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Smoking Statistics in Canada

Smoking statistics for Canada are generated by the Canadian Tobacco Use Monitoring Survey (CTUMS) which collects data on tobacco use and related issues in Canada. The data collected provides useful information on both the incidence (number of new smokers) and the prevalence (total number of smokers) of smoking in the Canadian population.

Overall the long term trends show that the prevalence of smoking in Canada is decreasing from a high of 35% of the population in 1985 to less than 20% of the population in 2007. The first wave of 2008 smoking statistics from the CTUMS show that prevalence could now be approaching 18%.

The province of British Columbia has the lowest rate of prevalence for smoking across the country (15%) with Saskatchewan having the highest prevalence at 21%. All other provinces were very close to the national average of 18%.

Here is how the Canadian smoking statistics break down by age groups. As all the data from 2008 is not yet available this data is from the first half of 2008.

  • 15-19 yrs old 15% of this population classify themselves as smokers. While unchanged from the previous year this does represent the lowest rate since Canada began collecting and monitoring smoking statistics.
  • 20-24 yrs old. 28% of this population are smoking. Among this age group males continue to smoke at a higher rate but smoke more cigarettes per capital than the female smoking population in this age group.
  • 30-50 yrs old represent the age group that is giving up smoking at the the highest rate.

There has been a consistent effort on the part of governments to get the message out about the smoking risks to health. Smoking laws have been passed in many provinces and municipalities that prevent smoking in public buildings of any kind ( even bars and restaurants). Recently the laws in Vancouver BC and surrounding areas have been extended to included a ban on smoking within 7 meters of a building entrance. If you are going to smoke in that area you really have to work at it.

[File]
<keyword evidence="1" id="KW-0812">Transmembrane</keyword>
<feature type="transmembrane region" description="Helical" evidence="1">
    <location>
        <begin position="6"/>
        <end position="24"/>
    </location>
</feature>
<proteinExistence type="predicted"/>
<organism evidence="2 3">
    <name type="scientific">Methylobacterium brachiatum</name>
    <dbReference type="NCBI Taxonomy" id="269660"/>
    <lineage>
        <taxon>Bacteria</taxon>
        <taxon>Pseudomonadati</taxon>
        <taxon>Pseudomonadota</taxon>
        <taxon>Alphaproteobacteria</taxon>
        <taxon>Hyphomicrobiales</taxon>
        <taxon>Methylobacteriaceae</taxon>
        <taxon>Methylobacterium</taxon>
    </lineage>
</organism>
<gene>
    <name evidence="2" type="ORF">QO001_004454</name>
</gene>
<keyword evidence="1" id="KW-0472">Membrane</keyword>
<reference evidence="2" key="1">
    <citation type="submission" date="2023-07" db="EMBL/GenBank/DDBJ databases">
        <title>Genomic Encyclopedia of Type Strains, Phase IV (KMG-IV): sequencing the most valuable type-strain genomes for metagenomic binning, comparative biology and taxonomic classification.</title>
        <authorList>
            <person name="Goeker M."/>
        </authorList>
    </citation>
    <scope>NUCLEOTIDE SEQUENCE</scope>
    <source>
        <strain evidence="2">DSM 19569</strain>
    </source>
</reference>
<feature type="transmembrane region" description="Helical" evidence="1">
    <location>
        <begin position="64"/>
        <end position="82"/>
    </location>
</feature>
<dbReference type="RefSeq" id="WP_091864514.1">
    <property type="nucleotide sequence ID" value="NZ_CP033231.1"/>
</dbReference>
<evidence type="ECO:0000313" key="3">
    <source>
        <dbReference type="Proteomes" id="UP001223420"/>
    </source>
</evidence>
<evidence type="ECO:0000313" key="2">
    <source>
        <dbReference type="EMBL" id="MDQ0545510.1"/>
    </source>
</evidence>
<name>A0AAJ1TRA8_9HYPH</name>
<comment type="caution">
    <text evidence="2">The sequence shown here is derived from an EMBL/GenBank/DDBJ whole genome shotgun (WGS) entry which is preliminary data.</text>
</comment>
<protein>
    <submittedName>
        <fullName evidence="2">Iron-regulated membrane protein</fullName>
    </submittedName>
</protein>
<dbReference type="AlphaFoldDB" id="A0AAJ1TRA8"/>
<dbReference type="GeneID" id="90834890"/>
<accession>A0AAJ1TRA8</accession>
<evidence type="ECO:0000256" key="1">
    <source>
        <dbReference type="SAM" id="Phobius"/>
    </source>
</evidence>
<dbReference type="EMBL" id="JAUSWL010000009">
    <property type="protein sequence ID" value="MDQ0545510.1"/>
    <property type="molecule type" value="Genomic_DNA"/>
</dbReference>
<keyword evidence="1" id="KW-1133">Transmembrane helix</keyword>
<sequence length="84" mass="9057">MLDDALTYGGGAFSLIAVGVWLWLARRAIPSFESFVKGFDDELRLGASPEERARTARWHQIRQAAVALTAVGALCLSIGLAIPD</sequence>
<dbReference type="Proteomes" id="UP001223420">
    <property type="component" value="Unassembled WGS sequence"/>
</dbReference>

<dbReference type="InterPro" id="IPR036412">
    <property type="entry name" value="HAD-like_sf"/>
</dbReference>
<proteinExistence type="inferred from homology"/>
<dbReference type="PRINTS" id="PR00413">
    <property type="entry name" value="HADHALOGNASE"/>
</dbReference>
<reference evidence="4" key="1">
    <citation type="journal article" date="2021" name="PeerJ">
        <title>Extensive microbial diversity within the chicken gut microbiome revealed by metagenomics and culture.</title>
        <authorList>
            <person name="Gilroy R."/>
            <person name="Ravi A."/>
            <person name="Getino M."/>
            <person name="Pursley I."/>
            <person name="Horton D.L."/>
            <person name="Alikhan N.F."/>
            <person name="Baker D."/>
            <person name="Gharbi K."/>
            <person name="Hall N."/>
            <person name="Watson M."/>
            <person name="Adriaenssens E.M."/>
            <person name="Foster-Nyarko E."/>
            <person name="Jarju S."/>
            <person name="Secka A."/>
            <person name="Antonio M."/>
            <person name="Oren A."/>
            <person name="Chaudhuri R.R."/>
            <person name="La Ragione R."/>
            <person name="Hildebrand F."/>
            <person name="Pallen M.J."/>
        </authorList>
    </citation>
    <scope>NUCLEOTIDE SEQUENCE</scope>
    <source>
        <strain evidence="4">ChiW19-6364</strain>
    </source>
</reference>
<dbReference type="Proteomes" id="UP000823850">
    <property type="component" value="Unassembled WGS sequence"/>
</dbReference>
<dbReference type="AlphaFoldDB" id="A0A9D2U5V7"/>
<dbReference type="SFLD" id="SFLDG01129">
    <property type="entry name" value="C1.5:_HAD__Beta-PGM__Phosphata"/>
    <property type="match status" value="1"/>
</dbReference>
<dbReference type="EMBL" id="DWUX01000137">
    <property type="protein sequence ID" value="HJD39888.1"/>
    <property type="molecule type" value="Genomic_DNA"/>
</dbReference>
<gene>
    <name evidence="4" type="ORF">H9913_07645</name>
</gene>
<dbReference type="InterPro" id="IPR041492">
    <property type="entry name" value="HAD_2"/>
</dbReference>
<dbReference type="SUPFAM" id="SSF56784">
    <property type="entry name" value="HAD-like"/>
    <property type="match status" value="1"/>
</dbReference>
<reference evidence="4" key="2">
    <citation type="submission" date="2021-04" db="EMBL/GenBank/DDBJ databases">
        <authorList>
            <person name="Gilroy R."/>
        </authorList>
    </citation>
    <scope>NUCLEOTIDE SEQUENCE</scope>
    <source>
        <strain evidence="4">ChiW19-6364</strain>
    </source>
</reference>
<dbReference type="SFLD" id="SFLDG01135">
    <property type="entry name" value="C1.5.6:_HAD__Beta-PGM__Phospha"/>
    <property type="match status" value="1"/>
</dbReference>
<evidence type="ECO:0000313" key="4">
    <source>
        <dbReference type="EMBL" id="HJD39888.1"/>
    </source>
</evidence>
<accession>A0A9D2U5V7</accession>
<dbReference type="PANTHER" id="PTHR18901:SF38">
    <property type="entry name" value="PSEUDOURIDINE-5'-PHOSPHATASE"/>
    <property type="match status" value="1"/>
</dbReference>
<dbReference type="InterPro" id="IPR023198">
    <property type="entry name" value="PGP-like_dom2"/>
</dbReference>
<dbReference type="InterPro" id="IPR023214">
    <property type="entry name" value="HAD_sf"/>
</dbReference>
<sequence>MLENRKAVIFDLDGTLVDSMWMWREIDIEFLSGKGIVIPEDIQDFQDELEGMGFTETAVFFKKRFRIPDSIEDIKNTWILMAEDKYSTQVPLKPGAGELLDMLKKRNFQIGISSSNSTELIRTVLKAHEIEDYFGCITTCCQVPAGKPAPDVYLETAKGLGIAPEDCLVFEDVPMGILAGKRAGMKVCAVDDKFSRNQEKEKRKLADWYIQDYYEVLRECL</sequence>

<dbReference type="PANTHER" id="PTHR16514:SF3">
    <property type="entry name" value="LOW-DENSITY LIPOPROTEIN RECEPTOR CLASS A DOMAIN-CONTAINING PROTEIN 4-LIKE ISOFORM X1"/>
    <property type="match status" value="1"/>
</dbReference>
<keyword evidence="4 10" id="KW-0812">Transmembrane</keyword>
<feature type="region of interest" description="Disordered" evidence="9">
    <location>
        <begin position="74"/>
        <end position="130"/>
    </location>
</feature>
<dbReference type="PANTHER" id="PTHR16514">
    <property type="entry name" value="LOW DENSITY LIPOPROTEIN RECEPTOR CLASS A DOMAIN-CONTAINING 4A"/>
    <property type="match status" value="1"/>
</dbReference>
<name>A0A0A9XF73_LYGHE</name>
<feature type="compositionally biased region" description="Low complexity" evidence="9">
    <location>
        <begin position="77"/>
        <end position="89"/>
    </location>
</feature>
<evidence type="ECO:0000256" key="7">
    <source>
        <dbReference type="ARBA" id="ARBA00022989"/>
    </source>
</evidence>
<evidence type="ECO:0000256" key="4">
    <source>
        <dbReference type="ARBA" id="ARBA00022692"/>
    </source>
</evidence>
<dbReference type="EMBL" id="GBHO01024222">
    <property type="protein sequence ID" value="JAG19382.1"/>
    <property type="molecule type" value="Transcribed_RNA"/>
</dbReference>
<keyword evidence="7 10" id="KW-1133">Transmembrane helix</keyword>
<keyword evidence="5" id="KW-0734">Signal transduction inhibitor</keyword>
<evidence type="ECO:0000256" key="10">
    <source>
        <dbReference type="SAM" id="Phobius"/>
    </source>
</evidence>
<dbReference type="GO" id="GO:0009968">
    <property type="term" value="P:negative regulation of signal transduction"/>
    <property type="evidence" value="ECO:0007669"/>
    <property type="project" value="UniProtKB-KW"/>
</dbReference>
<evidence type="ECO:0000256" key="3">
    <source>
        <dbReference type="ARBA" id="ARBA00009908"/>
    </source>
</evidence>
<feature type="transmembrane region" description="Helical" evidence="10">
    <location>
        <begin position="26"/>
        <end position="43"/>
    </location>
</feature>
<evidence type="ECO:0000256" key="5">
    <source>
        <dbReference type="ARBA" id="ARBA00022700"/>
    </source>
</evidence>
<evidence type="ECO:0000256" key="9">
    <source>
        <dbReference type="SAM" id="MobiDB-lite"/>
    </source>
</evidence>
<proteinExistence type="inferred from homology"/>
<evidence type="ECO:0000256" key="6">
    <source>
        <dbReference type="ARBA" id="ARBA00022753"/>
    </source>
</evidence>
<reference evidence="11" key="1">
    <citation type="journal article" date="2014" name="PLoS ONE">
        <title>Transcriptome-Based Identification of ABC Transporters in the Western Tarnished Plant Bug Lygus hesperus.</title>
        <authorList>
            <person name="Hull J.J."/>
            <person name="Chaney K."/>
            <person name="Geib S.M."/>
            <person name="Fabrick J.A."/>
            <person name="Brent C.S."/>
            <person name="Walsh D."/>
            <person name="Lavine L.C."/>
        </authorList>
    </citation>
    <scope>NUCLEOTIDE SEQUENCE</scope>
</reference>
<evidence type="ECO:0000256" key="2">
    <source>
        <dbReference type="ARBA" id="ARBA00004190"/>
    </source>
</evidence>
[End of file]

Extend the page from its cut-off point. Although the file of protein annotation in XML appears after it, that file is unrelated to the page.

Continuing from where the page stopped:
Since the smoking statistics show a clear drop in the prevalence of smoking it is clear there are a significant number of Canadians who are giving up smoking. But more importantly less and less Canadians are being influenced to take up the habit in the first place.

So of those people who are still in the smoking minority who are they? An examination of the social epidemiology reveals some interesting smoking statistics.

The highest prevalence of smokers is among the unemployed, poorly educated, and low income populations. The very people who have the least amount of disposable income purchase the majority of cigarettes. For this population at least, it would appear that the economic impact of cigarette smoking is not important enough to motivate a change in smoking behaviour.

About the author: These statitics represent the smoking facts in Canada, but what is smoking fiction? Visit where Beverly OMalley answers the question Why Do People Smoke? and sheds light on the the causes of drug addiction including nicotine.


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